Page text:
MARIUS BENSON: Steve Ciobo, good morning.

STEVEN CIOBO: Good morning, Marius.

MARIUS BENSON: Do you have any sense of the impact Donald Trump will have on world trade?

STEVEN CIOBO: Well look I think we have to wait and see. The fact is that Donald Trump is not anti-trade. He has made it clear that he's after securing trade deals that are good for American workers, good for American wages, and helps the US deficit situation. And as I've indicated, those are aspirations I share in the Australian context. We're after trade deals that are good for Australian workers, good for Australian exports, good for Australian wages, and ultimately repair our budget, as well.

MARIUS BENSON: But he's anti every trade deal that's been negotiated by the United States.

STEVEN CIOBO: Well I think that's perhaps one bridge too far to say. The simple fact is he isn't and, for example, the Australian-US Free Trade Agreement is an agreement that, I'm sure, will continue into the future and has been very successful at boosting Australian exports and trade between Australia and the US.

MARIUS BENSON: Well the TPP is the one in the spotlight at the moment, the Trans-Pacific Partnership. Is that a write-off now?

STEVEN CIOBO: Look I've indicated the TPP would seem to be less likely than likely. The fact is, though, that we still have the so-called 'lame duck' session of the congress that needs to transpire. We'll see what ultimately will be the fate of the TPP in that lame duck session but, based on public commentary thus far, it would seem unlikely.

MARIUS BENSON: Well the Republicans hold the numbers in both houses of Congress, and they've got the President incoming. Are ready to write it off?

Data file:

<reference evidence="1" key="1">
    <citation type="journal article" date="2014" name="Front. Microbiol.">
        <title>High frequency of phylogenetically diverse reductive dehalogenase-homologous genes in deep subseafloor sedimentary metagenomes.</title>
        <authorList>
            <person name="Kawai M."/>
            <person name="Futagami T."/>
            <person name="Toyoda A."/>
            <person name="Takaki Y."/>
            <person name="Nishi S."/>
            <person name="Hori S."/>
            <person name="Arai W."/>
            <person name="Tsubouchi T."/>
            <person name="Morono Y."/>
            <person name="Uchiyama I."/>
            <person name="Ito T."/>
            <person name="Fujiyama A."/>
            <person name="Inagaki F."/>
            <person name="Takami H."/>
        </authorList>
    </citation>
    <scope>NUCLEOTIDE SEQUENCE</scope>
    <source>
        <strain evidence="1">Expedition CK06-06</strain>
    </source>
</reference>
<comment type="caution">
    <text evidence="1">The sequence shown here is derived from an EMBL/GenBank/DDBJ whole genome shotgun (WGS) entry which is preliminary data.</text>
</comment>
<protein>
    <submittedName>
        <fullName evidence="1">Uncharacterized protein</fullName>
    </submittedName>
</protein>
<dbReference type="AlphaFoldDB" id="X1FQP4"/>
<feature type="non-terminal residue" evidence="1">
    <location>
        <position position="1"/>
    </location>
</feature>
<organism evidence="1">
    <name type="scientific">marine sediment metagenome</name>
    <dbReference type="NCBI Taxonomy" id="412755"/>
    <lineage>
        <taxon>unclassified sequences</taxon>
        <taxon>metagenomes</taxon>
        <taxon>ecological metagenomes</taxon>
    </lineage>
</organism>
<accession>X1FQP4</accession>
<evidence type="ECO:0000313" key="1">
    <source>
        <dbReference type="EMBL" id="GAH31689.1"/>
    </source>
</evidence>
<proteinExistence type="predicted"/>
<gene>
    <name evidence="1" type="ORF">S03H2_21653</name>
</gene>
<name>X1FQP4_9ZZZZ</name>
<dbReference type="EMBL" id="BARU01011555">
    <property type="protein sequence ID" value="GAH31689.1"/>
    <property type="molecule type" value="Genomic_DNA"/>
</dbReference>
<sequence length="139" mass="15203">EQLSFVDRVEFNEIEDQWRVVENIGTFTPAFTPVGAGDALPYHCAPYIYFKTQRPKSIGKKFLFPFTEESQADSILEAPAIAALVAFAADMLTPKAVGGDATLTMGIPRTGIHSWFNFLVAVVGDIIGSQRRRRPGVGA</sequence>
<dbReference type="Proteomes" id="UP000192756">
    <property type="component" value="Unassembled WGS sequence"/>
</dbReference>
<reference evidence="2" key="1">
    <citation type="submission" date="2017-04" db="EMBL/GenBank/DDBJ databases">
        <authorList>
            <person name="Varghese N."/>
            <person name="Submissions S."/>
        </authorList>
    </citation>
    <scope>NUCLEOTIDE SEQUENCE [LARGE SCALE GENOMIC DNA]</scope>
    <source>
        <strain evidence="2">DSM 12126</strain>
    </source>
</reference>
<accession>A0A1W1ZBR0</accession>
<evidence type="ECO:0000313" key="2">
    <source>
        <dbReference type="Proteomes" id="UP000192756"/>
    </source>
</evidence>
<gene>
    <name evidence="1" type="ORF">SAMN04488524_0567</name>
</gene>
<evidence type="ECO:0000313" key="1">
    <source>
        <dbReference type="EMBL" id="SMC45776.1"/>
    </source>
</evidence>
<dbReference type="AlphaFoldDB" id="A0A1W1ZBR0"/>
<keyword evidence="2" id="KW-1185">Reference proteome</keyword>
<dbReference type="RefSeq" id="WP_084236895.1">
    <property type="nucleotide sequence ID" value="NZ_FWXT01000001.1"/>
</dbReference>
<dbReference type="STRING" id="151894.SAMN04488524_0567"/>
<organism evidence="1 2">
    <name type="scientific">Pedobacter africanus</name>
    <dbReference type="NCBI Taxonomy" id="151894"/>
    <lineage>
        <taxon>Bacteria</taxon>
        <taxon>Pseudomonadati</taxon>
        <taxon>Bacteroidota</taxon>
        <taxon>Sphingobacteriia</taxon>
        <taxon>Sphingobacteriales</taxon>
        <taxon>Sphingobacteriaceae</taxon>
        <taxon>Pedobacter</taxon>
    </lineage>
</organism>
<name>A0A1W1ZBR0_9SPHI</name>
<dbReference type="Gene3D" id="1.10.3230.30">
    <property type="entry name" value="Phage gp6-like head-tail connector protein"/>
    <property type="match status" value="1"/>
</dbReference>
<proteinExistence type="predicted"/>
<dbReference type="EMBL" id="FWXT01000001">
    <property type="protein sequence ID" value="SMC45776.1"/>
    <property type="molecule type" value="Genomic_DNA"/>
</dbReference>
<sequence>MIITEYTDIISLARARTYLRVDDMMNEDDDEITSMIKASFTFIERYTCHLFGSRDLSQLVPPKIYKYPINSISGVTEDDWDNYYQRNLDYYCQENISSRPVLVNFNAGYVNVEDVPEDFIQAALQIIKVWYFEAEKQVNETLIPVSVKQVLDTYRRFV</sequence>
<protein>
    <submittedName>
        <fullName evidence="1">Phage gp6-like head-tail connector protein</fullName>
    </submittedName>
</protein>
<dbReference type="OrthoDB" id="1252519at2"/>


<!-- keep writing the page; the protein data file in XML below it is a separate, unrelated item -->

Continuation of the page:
STEVEN CIOBO: I'm a firm believer that we don't write anything off. Politics can sometimes take an unexpected turn. There still is the lame duck session that needs to be worked through, so we'll just have to wait and see.

MARIUS BENSON: There is clearly, I think you'd agree, a protectionist mood around the world if you look at Donald Trump, if you look at Brexit, if you look in Australia at the votes of Nick Xenophon and Pauline Hanson, but your words haven't changed. You just keep saying the virtues of trade are self-demonstrated, are demonstrable, and the only thing better than trade is more trade.

STEVEN CIOBO: The fact is that trade does drive jobs. If you look at Australia's economic fortunes, if you look at the way in which our country has had jobs directly tied to the export sector –

MARIUS BENSON: But can I cut in there with the chorus that's going around the world now, and it's being bought by a majority, well not a majority of American votes, a majority of the electoral colleges in the United States, trade, more than it produces jobs produces unemployment, produces Rust Belts.